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Newsletter - October 2012

While continuing to add new content to the Hub, we also endeavour to keep all our content current by adding news items and highlighting links to these in the relevant information sheets. We’ve recently updated one of our earliest focus stories – Robotic milking – which is now a commercial reality in New Zealand.

Robotic milking.

Many of our resources are also supported by resources on our sister site, the Science Learning Hub. Here, we highlight some of the latest links.

Robotic milking – update

Automatic milking popular with early adopters in New Zealand – News item
Adoption of automatic milking systems (AMS) is rapidly increasing internationally, and New Zealand farmers are beginning to follow suit. By 2012, nine New Zealand farms had adopted AMS, with several more to follow soon. The farms using the technology are spread throughout the country and include a broad range of farming systems.

Training cows to milk themselves – Information sheet
Robotic milking is a major change of approach to milking for both the farming staff and the cows. It takes time and training to teach the cows to take themselves to the robot. Learn how scientists taught the cows to use the robot in the Greenfield Research project.

How do robots milk cows? – Video
Jenny Jago explains how the milking process works in an automatic milking system. The robot needs to be able to cope with differences in individual cows and solve problems that may occur during the milking process.

To moove or not to moove – Interactive
In this interactive, students get to control the gates that determine each individual cow’s movement around the farm.

Making connections across the Hubs

Many of our themes and focus stories have links to resources on our sister site, the Science Learning Hub. Using the two sites together can extend and broaden the range of teaching resources available on a topic of interest.

You can navigate between the Biotech and Science Learning Hubs easily using the vertical tab on the right-hand side of the screen.

Breeding a new apple cultivar
Breeding a new apple cultivar, such as a red-fleshed apple, involves controlled pollination. The Pollination context, recently published on the Science Learning Hub, provides a range of resources that could be used alongside the Breeding red-fleshed apples focus story. For example, articles explain the science of pollination and fertilisation and the important work of honey bees in pollinating flowers. Student activities include Pass the pollen, in which students take on the role of flower parts and act out the process of insect pollination.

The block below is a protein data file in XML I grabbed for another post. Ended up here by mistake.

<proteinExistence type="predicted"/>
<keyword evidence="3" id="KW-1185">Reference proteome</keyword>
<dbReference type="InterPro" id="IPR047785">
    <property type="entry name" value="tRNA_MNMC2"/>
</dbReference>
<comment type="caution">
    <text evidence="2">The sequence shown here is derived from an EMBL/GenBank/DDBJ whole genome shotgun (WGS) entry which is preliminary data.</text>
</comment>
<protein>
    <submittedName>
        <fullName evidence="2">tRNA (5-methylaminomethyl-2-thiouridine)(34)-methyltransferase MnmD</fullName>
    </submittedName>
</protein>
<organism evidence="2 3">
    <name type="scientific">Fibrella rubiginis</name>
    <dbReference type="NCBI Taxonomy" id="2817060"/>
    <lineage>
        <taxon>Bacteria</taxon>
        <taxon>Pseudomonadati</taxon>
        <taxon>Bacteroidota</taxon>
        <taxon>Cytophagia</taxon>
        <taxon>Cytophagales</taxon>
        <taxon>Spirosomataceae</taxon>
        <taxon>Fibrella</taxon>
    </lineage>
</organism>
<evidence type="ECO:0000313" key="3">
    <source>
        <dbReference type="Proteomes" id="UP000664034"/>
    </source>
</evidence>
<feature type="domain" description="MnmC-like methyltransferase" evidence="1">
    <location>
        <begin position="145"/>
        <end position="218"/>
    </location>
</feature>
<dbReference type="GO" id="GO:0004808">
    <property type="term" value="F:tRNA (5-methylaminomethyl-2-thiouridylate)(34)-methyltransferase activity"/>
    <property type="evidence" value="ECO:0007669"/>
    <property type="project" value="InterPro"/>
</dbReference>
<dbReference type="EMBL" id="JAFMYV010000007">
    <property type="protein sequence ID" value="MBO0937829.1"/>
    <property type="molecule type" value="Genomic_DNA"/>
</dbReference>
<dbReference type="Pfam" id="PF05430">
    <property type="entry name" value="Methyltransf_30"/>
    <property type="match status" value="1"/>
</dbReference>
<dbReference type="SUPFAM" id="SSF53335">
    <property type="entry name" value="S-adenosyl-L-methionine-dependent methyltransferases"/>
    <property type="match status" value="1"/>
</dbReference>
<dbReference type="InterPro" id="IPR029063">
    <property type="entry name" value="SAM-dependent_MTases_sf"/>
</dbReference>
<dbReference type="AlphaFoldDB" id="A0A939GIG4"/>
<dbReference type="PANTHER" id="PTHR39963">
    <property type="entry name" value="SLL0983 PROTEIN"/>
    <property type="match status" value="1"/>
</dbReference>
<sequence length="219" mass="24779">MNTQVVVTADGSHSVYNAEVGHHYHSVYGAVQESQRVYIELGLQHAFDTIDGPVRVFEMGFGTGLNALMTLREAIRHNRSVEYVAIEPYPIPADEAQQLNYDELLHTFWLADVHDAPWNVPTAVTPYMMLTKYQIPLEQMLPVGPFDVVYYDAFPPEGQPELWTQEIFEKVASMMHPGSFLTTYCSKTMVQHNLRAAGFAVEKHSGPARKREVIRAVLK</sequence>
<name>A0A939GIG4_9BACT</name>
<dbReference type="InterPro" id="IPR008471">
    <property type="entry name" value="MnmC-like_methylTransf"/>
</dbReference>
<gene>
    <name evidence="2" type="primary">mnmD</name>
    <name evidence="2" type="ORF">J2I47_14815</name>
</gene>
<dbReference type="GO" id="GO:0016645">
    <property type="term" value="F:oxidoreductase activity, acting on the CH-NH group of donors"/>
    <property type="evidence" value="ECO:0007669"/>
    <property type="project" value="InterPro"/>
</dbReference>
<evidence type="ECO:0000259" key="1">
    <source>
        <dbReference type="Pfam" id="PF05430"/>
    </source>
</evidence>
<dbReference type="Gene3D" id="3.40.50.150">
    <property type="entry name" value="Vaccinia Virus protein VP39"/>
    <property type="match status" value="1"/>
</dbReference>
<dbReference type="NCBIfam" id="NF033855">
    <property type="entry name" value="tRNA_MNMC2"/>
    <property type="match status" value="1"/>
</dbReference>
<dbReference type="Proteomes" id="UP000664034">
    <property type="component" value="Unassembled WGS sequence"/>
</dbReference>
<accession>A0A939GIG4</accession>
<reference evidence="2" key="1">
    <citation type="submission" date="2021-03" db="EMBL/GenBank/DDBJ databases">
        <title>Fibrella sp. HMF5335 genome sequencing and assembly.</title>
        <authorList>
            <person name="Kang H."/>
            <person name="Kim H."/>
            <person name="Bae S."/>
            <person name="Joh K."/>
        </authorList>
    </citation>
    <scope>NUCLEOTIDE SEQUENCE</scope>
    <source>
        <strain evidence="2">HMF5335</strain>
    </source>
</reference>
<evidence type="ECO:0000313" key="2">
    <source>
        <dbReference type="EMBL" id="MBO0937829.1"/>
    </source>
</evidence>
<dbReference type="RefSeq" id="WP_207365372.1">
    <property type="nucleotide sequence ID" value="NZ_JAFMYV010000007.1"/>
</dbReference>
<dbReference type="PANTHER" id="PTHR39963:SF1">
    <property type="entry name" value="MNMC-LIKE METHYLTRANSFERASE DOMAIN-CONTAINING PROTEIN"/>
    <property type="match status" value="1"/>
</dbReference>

Forensics is the application of science in a legal setting. Modern forensics makes use of DNA evidence and DNA profiling. In a new activity on the Science Learning Hub – Crime scene DNA – students learn about the collection and processing of DNA evidence and use DNA profiling to solve a crime. The activity is designed for use on an interactive whiteboard with the whole class and can also be used individually or in small groups at a computer or with a data projector and laptop.

News and events  

Keep up to date with the latest biotechnology news, events and radio broadcasts.

The good oil on wood – News item
Scientists at Scion have been finding ways to stop mould growing in homes and at the same time preserve timber using non-toxic treatments.

NZ-developed MS drug moves to second clinical trial – News item
A New Zealand-developed drug to help people with chronic, progressive multiple sclerosis (MS) is having positive results according to the developers and overseers of the drug’s first round of clinical trials.

Bumblebees and pollination – RNZ audio
Plant & Food Research is investigating whether bumblebees can be used to pollinate flowers in commercial orchards.

Apple bioactives – RNZ audio
Compounds in apples that may help ease the symptoms of inflammatory diseases are being investigated by researchers at the University of Otago. The team is part of Nutrigenomics New Zealand.

More news and events

Contact us

We’d like to hear from you if you’re using Hub resources in the classroom or if you’re interested in helping us develop new resources. Please email enquiries@biotechlearn.org.nz, and we’ll be in touch.

Best wishes

The Biotechnology Learning Hub team



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